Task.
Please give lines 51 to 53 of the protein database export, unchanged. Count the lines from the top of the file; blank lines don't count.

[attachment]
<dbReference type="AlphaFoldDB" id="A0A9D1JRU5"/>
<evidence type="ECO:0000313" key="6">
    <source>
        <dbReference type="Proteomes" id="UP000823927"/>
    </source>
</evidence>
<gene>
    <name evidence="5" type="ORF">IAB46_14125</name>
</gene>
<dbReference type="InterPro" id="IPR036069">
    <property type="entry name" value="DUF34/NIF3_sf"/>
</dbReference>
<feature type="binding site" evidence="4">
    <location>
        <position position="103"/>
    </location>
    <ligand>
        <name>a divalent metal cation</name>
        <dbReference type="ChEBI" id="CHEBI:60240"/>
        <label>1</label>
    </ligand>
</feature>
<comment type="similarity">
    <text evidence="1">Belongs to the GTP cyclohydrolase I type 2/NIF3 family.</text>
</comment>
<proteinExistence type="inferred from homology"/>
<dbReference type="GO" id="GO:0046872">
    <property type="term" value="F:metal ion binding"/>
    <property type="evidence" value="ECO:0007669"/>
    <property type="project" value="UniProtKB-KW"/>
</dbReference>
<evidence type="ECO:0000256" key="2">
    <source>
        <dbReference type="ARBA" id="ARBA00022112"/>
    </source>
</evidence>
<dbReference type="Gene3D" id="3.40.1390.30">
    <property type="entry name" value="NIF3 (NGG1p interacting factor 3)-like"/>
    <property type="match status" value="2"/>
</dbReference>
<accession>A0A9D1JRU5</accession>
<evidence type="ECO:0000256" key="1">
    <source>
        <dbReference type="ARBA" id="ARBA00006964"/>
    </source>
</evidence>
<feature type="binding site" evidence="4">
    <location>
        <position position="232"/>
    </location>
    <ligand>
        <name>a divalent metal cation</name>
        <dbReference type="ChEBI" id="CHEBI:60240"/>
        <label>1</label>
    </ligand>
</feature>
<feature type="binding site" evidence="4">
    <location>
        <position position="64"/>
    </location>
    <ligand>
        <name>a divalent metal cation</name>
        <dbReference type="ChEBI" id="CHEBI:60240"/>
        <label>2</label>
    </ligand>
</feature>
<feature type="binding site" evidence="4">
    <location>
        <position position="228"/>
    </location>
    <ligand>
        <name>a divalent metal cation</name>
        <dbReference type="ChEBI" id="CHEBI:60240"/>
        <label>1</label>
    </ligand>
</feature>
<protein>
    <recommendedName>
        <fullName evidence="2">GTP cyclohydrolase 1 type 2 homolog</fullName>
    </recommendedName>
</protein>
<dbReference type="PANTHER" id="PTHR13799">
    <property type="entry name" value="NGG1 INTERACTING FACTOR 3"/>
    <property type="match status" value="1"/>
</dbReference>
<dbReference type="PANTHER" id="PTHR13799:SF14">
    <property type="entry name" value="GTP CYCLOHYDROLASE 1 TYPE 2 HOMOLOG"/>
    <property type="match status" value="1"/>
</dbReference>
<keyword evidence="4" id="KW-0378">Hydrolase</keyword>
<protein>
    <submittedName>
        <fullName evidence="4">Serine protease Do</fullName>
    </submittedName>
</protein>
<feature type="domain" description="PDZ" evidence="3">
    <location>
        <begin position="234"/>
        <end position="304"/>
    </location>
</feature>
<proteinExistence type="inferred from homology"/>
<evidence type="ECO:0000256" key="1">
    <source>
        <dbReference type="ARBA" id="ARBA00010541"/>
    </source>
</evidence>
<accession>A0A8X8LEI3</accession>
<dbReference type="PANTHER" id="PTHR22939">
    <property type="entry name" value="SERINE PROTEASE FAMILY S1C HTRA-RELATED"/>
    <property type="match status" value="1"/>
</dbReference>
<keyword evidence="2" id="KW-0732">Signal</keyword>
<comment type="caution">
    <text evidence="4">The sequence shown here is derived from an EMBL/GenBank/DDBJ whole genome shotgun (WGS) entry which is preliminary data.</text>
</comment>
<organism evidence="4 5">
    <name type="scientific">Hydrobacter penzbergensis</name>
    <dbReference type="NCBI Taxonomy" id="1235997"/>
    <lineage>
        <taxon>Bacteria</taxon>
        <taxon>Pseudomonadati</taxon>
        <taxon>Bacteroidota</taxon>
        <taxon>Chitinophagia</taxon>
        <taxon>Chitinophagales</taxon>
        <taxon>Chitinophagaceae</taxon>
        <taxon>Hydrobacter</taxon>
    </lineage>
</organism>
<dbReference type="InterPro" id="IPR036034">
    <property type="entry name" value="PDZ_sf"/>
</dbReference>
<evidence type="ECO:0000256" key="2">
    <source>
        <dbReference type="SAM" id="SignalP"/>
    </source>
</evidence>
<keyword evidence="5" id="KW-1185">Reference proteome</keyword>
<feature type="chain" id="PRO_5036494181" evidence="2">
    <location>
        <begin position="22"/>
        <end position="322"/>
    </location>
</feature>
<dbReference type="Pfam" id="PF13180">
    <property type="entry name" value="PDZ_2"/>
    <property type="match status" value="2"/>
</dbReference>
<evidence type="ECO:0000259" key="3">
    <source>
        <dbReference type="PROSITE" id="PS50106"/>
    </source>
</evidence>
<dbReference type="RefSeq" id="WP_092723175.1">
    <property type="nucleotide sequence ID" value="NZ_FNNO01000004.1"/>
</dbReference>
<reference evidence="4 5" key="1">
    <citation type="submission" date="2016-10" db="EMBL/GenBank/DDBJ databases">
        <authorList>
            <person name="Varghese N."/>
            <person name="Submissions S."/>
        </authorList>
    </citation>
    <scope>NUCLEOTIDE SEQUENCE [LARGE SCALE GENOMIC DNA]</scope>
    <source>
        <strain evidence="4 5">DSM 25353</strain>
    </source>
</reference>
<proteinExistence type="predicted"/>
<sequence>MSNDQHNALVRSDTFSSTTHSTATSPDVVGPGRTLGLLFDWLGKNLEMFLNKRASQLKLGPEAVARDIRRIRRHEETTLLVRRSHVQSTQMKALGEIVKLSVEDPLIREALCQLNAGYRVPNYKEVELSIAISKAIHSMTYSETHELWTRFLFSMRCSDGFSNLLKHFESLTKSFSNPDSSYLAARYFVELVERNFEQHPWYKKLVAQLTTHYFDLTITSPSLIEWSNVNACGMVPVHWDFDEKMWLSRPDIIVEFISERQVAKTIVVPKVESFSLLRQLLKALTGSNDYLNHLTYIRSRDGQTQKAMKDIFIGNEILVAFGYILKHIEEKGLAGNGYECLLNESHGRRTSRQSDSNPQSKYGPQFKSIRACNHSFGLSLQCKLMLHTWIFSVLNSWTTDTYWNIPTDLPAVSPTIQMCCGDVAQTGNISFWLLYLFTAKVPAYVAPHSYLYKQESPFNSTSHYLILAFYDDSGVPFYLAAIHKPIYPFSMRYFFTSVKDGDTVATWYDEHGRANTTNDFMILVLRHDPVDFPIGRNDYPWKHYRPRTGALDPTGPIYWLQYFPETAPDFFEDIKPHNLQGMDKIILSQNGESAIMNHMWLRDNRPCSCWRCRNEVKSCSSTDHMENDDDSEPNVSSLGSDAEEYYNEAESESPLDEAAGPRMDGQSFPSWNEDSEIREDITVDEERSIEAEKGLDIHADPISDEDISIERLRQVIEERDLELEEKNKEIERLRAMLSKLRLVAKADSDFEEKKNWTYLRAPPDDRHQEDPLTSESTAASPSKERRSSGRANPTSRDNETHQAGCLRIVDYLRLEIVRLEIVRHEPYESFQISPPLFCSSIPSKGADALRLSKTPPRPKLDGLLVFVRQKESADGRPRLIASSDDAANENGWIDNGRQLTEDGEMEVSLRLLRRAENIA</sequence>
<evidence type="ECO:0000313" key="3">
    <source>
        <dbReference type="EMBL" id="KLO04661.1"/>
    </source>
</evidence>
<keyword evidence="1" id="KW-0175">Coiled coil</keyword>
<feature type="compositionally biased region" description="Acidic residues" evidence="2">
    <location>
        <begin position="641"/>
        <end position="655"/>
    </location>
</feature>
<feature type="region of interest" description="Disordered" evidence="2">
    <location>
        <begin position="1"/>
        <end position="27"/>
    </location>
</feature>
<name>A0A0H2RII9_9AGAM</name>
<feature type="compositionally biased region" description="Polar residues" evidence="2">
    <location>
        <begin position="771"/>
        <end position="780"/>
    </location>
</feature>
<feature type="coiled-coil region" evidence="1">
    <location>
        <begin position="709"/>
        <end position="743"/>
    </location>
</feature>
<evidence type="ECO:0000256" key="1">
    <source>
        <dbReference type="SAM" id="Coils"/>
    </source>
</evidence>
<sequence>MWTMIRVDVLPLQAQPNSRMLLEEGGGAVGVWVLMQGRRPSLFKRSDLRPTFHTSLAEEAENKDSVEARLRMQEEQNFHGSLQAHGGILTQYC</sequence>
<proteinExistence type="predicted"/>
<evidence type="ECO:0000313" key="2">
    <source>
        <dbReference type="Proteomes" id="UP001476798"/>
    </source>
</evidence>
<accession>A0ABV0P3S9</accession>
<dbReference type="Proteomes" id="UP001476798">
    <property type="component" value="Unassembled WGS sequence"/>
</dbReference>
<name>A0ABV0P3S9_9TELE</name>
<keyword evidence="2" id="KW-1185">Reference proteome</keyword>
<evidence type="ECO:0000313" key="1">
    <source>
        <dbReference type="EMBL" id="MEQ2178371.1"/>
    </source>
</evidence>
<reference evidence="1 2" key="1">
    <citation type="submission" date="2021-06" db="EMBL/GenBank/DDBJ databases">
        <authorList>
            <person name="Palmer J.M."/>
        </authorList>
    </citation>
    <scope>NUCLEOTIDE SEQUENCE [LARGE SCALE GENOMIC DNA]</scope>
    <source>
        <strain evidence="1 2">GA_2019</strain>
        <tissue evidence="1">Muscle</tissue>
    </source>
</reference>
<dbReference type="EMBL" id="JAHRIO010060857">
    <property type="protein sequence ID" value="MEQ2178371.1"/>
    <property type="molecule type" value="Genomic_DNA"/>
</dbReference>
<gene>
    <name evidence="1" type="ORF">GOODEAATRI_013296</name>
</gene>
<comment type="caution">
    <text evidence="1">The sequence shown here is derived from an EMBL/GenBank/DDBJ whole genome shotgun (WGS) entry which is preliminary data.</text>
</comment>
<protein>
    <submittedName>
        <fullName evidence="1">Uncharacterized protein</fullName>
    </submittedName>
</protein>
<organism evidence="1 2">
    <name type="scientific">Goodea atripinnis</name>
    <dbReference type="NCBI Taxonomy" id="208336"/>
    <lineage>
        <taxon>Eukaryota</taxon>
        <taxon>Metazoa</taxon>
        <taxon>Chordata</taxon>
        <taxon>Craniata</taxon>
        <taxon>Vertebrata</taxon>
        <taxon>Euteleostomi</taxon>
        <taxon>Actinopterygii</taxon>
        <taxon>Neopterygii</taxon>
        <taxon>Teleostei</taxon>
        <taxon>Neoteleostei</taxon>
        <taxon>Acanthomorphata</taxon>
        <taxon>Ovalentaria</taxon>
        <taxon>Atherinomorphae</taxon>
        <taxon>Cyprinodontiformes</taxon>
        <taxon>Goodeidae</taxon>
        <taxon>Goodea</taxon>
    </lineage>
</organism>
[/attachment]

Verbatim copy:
    <ligand>
        <name>a divalent metal cation</name>
        <dbReference type="ChEBI" id="CHEBI:60240"/>